Watermark Wednesdays: Paschal Lamb

Watermark Wednesdays are back! This Wednesday's watermark comes to us once again from the Islamic Manuscripts Collection - one of the papers in Isl. Ms. 587 to be exact. 

The watermark features a Paschal Lamb motif in a four-lobed circle or quatrefoil. The lamb holds a pole with cross and banner as is typical for the symbolic depiction of the Paschal Lamb, also known as Agnus Dei (i.e. "Lamb of God"). 

The Paschal Lamb appears in numerous watermarks, both alone and within a circle or other shape. The Piccard Watermark Collection [1] includes several examples. A couple of them are similar to our mark. 

Paschal Lamb watermarks in the Piccard Watermark Collection
Paschal Lamb watermarks in the Piccard Watermark Collection

Piccard No. 86802 resembles our mark in form and measurement and is dated to 1662, within one year of the date of transcription of our manuscript. 

Piccard no. 86802, Venice 1662
Piccard no. 86802, Venice 1662

Piccard No. 86801 also resembles our mark but is dated to 1625. It includes a countermark of initials "G A" under trefoil.

Piccard watermark no. 86801
Piccard watermark no. 86801, Innsbruck 1625

This mark and its countermark are remarkably similar to a Paschal Lamb mark appearing in another manuscript from the collection, Isl. Ms. 148. This manuscript was copied in Istanbul in 1665.

As with other featured watermarks we've seen, the mark crosses the fold of the various bifolia in which it appears and so requires a careful look to the gutter. 

Upper portion of Paschal Lamb watermark in Isl. Ms. 148 p.208
Upper portion of Paschal Lamb watermark visible at the gutter in p.208, Isl. Ms. 148

Countermark visible at the gutter in p.332, Isl. Ms. 148
Countermark visible at the gutter in p.332, Isl. Ms. 148

A few other manuscripts from our Islamic Manuscripts Collection also include papers featuring Paschal Lamb watermarks. Virtually all were produced in the lands of the former Ottoman Empire, and as with other Ottoman documents on Paschal Lamb watermarked papers [2], most date to the mid-late 17th century.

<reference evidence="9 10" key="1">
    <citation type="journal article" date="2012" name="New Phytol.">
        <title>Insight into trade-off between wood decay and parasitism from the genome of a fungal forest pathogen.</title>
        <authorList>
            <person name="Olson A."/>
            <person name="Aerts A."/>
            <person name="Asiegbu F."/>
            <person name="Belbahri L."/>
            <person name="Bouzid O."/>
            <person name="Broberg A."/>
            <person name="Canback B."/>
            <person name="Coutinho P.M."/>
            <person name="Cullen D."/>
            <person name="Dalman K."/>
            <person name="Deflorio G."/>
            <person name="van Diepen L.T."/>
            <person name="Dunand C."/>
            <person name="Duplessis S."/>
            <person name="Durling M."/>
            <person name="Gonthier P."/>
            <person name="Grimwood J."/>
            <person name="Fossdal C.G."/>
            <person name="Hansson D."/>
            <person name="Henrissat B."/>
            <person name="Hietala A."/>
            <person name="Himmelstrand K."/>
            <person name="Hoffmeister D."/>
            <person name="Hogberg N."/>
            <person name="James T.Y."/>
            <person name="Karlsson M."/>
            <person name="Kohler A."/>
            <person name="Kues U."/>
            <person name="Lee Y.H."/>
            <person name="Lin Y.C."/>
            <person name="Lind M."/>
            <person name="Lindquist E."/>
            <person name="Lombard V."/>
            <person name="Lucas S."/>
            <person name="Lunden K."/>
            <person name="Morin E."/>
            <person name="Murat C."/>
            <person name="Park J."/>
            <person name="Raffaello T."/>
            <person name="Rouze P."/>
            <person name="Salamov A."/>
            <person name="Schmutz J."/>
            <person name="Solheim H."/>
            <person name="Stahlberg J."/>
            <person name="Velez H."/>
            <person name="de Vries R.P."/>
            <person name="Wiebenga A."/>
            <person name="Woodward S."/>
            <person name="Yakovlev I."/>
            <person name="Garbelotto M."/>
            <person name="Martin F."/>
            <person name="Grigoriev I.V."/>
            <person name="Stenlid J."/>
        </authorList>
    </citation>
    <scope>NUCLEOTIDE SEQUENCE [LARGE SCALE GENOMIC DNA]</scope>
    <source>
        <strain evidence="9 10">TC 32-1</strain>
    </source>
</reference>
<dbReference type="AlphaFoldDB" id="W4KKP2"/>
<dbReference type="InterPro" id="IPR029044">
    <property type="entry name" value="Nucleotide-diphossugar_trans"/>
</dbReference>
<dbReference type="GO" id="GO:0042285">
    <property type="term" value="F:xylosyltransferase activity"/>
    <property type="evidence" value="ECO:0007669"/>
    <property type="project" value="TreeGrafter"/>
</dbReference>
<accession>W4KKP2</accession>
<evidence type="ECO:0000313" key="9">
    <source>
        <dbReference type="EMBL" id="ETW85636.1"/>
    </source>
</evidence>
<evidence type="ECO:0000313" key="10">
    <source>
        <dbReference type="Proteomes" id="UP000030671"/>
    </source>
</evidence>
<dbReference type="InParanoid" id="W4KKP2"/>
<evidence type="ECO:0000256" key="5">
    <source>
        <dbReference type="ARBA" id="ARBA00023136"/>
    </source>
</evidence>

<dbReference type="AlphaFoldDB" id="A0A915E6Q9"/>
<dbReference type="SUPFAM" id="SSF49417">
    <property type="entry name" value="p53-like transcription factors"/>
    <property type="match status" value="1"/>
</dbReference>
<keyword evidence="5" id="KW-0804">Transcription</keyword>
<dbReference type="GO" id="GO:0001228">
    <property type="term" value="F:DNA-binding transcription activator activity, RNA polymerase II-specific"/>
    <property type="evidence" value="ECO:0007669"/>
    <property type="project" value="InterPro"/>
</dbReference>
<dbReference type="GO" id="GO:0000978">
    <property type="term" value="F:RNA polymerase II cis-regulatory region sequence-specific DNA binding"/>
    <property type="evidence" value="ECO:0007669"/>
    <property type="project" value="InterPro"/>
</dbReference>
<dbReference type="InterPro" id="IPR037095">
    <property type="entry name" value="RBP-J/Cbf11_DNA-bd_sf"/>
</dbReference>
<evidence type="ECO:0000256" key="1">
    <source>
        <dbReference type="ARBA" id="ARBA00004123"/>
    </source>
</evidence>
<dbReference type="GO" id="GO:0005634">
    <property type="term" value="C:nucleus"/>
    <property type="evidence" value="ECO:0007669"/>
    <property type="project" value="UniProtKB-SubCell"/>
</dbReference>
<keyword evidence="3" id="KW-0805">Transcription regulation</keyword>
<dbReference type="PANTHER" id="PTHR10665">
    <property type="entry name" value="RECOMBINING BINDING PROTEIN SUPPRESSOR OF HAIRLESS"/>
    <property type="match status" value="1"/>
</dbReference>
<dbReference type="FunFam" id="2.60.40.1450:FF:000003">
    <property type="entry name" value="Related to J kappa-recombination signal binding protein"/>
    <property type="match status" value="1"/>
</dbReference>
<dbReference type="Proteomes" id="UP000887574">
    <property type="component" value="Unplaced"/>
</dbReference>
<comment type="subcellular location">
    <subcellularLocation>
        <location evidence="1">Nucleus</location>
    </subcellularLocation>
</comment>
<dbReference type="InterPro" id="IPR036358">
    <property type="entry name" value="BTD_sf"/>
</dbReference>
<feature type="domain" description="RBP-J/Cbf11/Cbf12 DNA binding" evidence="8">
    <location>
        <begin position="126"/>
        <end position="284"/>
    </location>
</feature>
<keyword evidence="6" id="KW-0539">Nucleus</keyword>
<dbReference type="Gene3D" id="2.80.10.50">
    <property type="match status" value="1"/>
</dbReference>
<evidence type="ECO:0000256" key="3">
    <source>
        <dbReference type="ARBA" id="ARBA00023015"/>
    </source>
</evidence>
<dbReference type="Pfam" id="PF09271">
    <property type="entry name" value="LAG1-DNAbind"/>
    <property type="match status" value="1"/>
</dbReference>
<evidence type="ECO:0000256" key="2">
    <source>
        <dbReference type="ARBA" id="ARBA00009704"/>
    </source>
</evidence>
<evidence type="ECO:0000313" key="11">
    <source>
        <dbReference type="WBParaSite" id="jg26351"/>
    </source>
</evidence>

This prevelance for the circulation of Paschal Lamb watermarked paper among copyists in the 17th century Ottoman lands [3] allows us to suggest a tentative dating and provenance for otherwise undated manuscripts with ties to Ottoman areas, or even added or replacement sections copied on such paper. The added table of contents at the opening of Isl. Ms. 570 is an example.

Paschal Lamb watermark in Isl. Ms. 570 p.6
Paschal Lamb watermark in added leaf carrying table of contents in Isl. Ms. 570 (p.6)

While the bulk of this manuscript is on a non-European laid paper with grouped chain lines and no watermark, the opening section carrying the table of contents is on a Paschal Lamb watermarked paper similar to the others we have seen. The Anatolian hand used to transcribe the section and a former owner's statement in the name of a mufti of Antep (Gaziantep) appearing elsewhere in the manuscript help firm the tie to an Ottoman scribal culture. Given what's been documented of the use of this paper in Ottoman manuscripts, the watermarked paper thus allows us to propose a tentative dating of mid-late 17th century for the addition of this section.

Another Watermark Wednesday, another watermark capable of illuminating a manuscript's historical context! 

[1] Piccard Watermark Collection (Wasserzeichensammlung Piccard), online database at:


[2] Cf. "Agneau pascal" marks nos.1-24 / 1635-1670 in Asparouh Velkov, Les Filigranes dans les documents Ottomans: divers types d’images (Sofia: Éditions "Texte - A. Trayanov", 2005).

[3] Especially the 1660s it would seem, in light of the examples highlighted here. Beate Wiesmüller has also observed Paschal Lamb watermarked paper in at least two manuscripts from the Refaiya Library now at Leipzig, including one in quatrefoil like our marks and dated to 1663-1664 (Vollers 770). Cf. p.465-466 in Beate Wiesmüller, "Die Wasserzeichen der Refaiya Bibliothek," In Writings and Writing : Investigations in Islamic Text and Script in Honour of Dr. Januarius Justus Witkam, Ed. Robert M. Kerr and Thomas Milo (Cambridge: Archetype, 2013): 449-483.